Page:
Boston teachers would get 2 percent pay raises under contract deal
Officials from the Boston Public Schools and the Boston Teachers Union on Thursday night signed a tentative contract that offers 2 percent annual pay raises, guarantees a full-time nurse in every school, and provides an aide for every kindergarten classroom.
Details on the three-year pact emerged one day after the union notified its more than 7,500 members that an “agreement in principle” had been reached. The agreement paves the way for ratification by union members on June 12. The School Committee will likely vote a week later.
Under the contract deal, the first annual increase of 2 percent would be retroactive, covering the time teachers have worked without a contract, school officials said. The previous agreement expired last August. The other two pay raises of 2 percent would occur over each of the next two years.
According to the School Department, the average teacher pay last year was $97,300.
“This is a fiscally responsible contract that is good for kids and fair to educators, and came as the result of a collaborative process,” said the interim superintendent, Laura Perille.
There is a possibility that one of the two additional annual pay raises over the next two years could be adjusted upward to 2.5 percent. That hinges on the outcome this fall of two unresolved issues: updating teacher contract language and school district policies to reflect changes in state laws governing layoffs and family leave, school officials said.
Jessica Tang, president of the teachers union, said she was thrilled with the agreement.
“This was many months of hard work from all parties for over a year,” she said. “We have a number of significant wins for students.”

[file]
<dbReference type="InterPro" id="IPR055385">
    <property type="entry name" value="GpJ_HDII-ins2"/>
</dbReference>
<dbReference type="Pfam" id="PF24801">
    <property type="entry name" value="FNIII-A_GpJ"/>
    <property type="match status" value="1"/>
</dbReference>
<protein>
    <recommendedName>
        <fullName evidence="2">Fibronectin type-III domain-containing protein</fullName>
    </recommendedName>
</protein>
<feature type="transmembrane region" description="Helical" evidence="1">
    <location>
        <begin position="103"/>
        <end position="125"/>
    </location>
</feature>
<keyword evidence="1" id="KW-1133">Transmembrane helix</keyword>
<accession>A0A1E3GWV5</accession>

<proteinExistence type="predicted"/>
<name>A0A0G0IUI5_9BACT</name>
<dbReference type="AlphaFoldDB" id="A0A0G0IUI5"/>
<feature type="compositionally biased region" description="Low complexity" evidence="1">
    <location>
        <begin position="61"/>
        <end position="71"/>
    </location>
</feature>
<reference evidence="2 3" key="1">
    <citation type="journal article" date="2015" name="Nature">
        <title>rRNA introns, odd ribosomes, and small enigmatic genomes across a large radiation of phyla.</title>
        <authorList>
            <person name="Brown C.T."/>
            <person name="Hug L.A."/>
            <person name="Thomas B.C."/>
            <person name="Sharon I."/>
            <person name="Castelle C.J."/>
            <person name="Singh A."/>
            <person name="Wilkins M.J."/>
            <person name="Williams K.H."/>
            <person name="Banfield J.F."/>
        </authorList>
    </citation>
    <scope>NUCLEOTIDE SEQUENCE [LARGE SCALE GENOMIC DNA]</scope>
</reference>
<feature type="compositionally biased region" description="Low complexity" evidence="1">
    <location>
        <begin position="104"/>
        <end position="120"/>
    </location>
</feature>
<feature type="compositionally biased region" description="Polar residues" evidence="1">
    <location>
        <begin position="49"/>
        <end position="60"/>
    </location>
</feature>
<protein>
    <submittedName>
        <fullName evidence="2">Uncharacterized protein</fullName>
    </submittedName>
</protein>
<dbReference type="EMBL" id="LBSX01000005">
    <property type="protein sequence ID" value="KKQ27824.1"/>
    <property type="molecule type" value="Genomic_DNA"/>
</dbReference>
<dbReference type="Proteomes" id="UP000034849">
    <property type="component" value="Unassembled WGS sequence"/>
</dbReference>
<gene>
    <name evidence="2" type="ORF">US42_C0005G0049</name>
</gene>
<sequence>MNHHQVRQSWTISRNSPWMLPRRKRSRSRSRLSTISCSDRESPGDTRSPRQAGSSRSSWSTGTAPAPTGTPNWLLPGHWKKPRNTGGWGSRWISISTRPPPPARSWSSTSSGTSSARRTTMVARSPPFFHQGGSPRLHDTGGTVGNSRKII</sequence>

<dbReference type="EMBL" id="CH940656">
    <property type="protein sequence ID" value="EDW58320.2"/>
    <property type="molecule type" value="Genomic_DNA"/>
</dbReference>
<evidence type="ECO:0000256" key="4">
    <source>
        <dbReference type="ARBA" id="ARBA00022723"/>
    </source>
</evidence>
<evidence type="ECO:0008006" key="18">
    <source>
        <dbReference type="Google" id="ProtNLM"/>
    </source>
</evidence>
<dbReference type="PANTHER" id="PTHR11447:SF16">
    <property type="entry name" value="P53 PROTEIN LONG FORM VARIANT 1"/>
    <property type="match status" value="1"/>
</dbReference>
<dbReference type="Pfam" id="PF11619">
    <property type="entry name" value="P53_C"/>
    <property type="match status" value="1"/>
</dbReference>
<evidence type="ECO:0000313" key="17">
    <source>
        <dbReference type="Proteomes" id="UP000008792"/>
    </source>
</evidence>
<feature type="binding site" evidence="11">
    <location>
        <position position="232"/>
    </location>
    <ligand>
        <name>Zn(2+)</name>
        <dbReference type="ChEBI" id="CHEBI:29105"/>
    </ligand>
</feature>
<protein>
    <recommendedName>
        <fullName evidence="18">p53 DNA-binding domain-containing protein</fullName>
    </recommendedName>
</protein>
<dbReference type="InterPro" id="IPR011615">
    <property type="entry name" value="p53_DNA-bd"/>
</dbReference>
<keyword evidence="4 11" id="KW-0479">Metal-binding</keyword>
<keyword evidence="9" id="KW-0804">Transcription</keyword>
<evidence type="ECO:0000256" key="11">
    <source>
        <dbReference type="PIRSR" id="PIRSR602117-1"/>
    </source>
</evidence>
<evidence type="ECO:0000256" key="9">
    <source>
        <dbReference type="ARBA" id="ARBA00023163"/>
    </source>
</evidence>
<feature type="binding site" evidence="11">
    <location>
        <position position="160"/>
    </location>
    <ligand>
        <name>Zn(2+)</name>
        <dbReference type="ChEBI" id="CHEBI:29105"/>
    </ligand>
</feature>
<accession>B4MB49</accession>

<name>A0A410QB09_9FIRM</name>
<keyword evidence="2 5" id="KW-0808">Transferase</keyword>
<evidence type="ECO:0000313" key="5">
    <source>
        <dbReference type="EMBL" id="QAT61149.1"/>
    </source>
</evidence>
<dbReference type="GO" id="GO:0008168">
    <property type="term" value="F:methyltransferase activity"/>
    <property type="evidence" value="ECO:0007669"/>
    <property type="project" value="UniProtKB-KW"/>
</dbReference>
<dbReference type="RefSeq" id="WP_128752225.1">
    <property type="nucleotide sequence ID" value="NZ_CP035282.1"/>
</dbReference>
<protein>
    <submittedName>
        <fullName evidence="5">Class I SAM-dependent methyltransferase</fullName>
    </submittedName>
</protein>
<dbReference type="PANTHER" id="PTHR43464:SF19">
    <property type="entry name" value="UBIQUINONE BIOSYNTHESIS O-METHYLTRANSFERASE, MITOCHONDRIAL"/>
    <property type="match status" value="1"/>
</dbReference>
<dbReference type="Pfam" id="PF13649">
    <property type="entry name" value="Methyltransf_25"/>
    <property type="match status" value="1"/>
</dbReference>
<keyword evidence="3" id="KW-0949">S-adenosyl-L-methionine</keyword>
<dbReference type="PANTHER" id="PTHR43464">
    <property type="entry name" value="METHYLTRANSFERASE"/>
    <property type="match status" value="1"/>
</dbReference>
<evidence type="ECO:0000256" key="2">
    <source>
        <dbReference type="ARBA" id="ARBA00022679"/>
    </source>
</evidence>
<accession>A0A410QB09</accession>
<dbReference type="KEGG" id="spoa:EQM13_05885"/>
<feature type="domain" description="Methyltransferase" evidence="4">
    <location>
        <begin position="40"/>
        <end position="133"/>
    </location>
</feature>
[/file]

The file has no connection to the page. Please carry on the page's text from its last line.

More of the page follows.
The two sides were racing to reach an agreement before teachers and other educators depart for summer break and before the incoming superintendent, Brenda Cassellius, begins her duties on July 1. The agreement is expected to catch the eye of Beacon Hill, where any perception of hefty pay raises could derail efforts by Mayor Martin J. Walsh and the teachers union to secure more state funding.
In a statement, Cassellius said she supported the agreement.
“This agreement provides an opportunity for continued engagement with the community as we develop our shared priorities for strategic investments on behalf of the students and families of the Boston Public Schools,” she said.
Walsh lauded the agreement, saying in a statement, “I’m thankful to the Boston Public Schools and the Boston Teachers Union for taking a major step forward in providing better outcomes for our students.”
School officials characterized the pay raises as a cost-of-living increase. The union called it modest. According to the US Bureau of Labor Statistics, the consumer price index for the Boston-Cambridge-Newton area was up 2.1 percent in March from a year earlier. The pay raises, overall, are slightly less generous than what the union secured under its previous two-year contract, which called for a 2 percent raise the first year and a 3 percent raise the second year.